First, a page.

Open for Business – Changes Expected as we Prepare for Phase Three

With May 19th marking the start of phase two in the reopen Saskatchewan plan, many individuals and businesses are looking ahead to phase three, which includes the reopening of restaurants and bars at 50% capacity. This will require proper preparation and planning, along with the acceptance of change by employers, staff and customers as we all work together to keep the curve flat while enjoying a meal and drinks with our friends and families. Although there is no way to predict what the future of dining out will look like, it is obvious that it will be a different atmosphere and a learning curve for all involved starting with employers as they begin to take the necessary steps in anticipation of their grand “re-opening”.

Employers will need to adapt quickly, make changes, and remain flexible to stay afloat while operating in a safe manner. In many cases an overhaul to existing infrastructure will be required to allow for proper physical distancing and to limit contact, these may include barriers, private rooms, curbside pickup, drive-through facilities, or even offsite kitchens and supply storage areas. Compliance with new and more stringent food safety and sanitization regulations will require research, implementation and the appropriate personal protective equipment. There may be a need to scale back on the number of menu items offered, as well as on staffing, while sanitization efforts will need to be increased.

When it comes to employees, first and foremost we need to recognize that province-wide job losses will have an impact. Restaurants will be quick to seek out highly qualified individuals to staff their positions and due to the need to limit contact between customers and staff there will be an emphasis on cross-functional roles. Front of house employees will need to wear appropriate personal protective equipment while limiting face-to-face interaction with customers. New technologies, such as voice-activated devices will be introduced and there will be a need to learn how to use these. The need to self-report any symptoms of illness will be incredibly important.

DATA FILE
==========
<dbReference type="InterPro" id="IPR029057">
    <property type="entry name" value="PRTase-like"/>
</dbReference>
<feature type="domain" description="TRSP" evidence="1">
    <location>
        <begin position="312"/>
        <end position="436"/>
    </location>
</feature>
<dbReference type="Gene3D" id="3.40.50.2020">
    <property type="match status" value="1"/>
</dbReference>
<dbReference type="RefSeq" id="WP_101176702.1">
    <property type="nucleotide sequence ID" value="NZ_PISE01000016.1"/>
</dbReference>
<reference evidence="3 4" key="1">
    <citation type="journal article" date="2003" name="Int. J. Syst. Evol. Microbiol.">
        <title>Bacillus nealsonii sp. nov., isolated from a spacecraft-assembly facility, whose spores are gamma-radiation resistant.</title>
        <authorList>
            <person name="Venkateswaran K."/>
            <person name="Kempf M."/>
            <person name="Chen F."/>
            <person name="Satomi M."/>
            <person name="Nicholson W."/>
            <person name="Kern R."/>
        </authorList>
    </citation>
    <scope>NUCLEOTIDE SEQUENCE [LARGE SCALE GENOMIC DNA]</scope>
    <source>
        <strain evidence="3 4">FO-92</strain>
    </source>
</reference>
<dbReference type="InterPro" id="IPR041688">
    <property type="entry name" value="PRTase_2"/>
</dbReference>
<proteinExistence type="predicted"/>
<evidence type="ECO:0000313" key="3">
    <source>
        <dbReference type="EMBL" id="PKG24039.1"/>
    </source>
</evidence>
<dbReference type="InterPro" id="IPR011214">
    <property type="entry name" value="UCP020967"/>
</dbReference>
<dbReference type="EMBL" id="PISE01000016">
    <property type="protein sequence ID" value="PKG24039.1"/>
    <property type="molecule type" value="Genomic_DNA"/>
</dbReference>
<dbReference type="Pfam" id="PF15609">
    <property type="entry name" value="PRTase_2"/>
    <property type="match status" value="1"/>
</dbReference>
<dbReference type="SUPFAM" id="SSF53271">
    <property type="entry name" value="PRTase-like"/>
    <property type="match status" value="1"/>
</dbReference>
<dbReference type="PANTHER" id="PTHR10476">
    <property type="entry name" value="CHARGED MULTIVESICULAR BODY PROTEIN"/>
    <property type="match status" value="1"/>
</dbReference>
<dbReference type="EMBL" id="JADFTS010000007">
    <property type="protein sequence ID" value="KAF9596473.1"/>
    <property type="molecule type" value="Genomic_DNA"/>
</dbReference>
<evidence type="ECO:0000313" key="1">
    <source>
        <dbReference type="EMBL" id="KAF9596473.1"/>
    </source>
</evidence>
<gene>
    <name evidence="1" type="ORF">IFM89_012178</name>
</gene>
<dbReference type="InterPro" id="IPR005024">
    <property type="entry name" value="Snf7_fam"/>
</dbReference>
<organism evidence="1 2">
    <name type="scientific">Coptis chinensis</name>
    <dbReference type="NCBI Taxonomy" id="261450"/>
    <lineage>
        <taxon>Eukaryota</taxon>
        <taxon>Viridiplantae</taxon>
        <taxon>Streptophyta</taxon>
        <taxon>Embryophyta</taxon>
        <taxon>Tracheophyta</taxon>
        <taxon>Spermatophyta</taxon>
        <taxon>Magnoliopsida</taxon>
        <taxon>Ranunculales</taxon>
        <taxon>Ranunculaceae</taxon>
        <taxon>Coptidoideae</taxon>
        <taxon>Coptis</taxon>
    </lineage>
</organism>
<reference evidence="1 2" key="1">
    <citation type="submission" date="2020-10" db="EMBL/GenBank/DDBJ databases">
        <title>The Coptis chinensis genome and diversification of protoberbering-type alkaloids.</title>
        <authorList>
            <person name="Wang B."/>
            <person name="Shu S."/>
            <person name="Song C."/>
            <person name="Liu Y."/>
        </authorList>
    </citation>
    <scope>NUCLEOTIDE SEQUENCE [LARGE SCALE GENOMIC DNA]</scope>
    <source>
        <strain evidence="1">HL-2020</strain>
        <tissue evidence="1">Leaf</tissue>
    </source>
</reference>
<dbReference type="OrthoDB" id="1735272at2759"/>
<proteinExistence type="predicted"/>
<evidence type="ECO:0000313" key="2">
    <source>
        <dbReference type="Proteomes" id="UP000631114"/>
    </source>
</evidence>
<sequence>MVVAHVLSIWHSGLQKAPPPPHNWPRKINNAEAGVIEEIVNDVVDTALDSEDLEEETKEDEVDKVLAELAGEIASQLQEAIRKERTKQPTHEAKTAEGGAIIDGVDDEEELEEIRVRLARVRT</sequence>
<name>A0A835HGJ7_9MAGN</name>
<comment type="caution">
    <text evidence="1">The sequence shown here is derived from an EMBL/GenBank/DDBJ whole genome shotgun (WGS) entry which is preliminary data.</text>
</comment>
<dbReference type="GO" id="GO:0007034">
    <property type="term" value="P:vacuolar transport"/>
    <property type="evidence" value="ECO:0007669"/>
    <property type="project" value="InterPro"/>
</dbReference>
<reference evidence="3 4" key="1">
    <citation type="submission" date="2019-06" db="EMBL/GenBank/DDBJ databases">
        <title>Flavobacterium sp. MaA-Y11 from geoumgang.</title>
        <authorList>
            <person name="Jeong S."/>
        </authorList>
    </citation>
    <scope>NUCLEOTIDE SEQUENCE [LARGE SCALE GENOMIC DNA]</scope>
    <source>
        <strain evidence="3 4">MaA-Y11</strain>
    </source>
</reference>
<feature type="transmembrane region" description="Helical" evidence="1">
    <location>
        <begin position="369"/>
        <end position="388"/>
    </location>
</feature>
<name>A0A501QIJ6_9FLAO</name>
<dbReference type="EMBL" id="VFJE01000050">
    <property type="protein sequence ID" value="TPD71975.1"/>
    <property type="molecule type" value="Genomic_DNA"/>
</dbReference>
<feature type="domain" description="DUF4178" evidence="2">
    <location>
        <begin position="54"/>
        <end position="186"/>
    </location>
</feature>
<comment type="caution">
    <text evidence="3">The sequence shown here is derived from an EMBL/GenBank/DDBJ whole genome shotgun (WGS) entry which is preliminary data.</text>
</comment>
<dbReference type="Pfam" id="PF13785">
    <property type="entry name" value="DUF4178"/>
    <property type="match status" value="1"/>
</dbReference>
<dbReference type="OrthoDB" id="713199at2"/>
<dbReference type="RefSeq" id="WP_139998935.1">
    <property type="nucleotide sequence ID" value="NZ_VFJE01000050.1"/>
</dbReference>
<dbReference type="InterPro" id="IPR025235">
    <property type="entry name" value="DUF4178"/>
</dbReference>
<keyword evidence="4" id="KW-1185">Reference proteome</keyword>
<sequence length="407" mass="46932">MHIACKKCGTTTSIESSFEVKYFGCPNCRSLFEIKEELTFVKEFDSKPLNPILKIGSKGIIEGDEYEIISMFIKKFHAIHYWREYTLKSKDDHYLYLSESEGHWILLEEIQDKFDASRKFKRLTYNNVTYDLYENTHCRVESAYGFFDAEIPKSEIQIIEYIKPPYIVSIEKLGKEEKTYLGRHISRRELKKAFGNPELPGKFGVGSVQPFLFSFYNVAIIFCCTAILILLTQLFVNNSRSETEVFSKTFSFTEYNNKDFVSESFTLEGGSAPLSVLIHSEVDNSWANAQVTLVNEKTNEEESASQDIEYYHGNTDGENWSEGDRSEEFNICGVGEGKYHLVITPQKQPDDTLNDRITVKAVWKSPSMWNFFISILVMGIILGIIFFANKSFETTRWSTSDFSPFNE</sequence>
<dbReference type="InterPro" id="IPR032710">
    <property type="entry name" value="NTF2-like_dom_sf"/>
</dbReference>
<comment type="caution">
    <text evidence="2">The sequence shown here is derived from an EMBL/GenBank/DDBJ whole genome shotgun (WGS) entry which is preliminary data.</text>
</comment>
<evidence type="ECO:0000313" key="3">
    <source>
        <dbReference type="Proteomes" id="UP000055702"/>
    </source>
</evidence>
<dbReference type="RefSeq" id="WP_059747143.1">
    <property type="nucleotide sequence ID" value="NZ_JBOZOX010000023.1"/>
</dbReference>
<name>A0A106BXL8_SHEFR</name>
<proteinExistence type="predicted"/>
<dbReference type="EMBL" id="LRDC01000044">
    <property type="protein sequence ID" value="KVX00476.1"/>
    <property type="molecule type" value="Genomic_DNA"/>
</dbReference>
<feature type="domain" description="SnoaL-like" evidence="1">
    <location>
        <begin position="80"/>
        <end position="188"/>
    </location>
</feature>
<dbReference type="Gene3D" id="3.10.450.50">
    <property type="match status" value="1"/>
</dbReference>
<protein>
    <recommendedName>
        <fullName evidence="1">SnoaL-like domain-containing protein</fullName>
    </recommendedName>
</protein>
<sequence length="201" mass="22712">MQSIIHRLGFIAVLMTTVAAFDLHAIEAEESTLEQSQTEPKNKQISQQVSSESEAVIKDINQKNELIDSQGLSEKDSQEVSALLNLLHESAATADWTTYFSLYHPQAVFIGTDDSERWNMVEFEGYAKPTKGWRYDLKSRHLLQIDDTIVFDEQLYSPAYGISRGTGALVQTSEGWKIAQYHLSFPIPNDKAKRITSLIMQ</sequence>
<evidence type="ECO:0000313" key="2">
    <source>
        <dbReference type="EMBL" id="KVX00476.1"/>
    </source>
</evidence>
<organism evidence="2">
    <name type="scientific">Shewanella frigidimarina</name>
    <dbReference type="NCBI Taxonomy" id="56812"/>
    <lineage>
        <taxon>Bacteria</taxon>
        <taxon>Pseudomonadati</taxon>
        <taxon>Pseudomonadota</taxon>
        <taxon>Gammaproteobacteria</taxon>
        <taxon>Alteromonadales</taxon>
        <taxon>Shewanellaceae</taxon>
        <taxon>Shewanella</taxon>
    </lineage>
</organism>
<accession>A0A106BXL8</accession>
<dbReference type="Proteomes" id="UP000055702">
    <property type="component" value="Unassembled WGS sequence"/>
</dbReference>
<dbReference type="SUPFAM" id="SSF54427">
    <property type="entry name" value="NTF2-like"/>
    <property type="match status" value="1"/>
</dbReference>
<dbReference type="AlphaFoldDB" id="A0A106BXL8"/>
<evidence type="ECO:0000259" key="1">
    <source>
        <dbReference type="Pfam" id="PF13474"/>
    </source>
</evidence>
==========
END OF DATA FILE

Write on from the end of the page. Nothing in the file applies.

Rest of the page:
Customers will experience a new type of hospitality which will look much different than it did in the past. The need to limit contact with surfaces, staff, and other customers, will lead to a rise in creative new concepts. For larger groups we may see table-top self-serve meals, think personal mini buffets to be shared amongst groups of friends or family. Single-use items such as straws, utensils, or protective covers for glassware may also make a comeback. Face-to-face interaction with wait staff will likely be limited. Technology will undoubtedly play a large role, touch-free payment devices will become the norm, we may also see contact-free ordering, or the use of QR codes to replace handheld menus.

At the end of the day, or at the start of phase three, one thing is certain, the days of paying with cash, sitting shoulder to shoulder at a crowded pub or enjoying a lunch buffet are long gone. We all know that change is difficult, but sometimes necessary, this is the case with COVID-19. Let’s continue to work together to move forward in re-opening Saskatchewan. Cheers!

For more information on planning a safe return to work after COVID-19 please check out our Return to Work Plan, a Safety Guide for Employers in the Hospitality & Service Industry.

 

For additional resources please visit our website at www.servicehospitality.com. We are always here to support you in all matters health and safety-related, feel free to reach out to us at [email protected].

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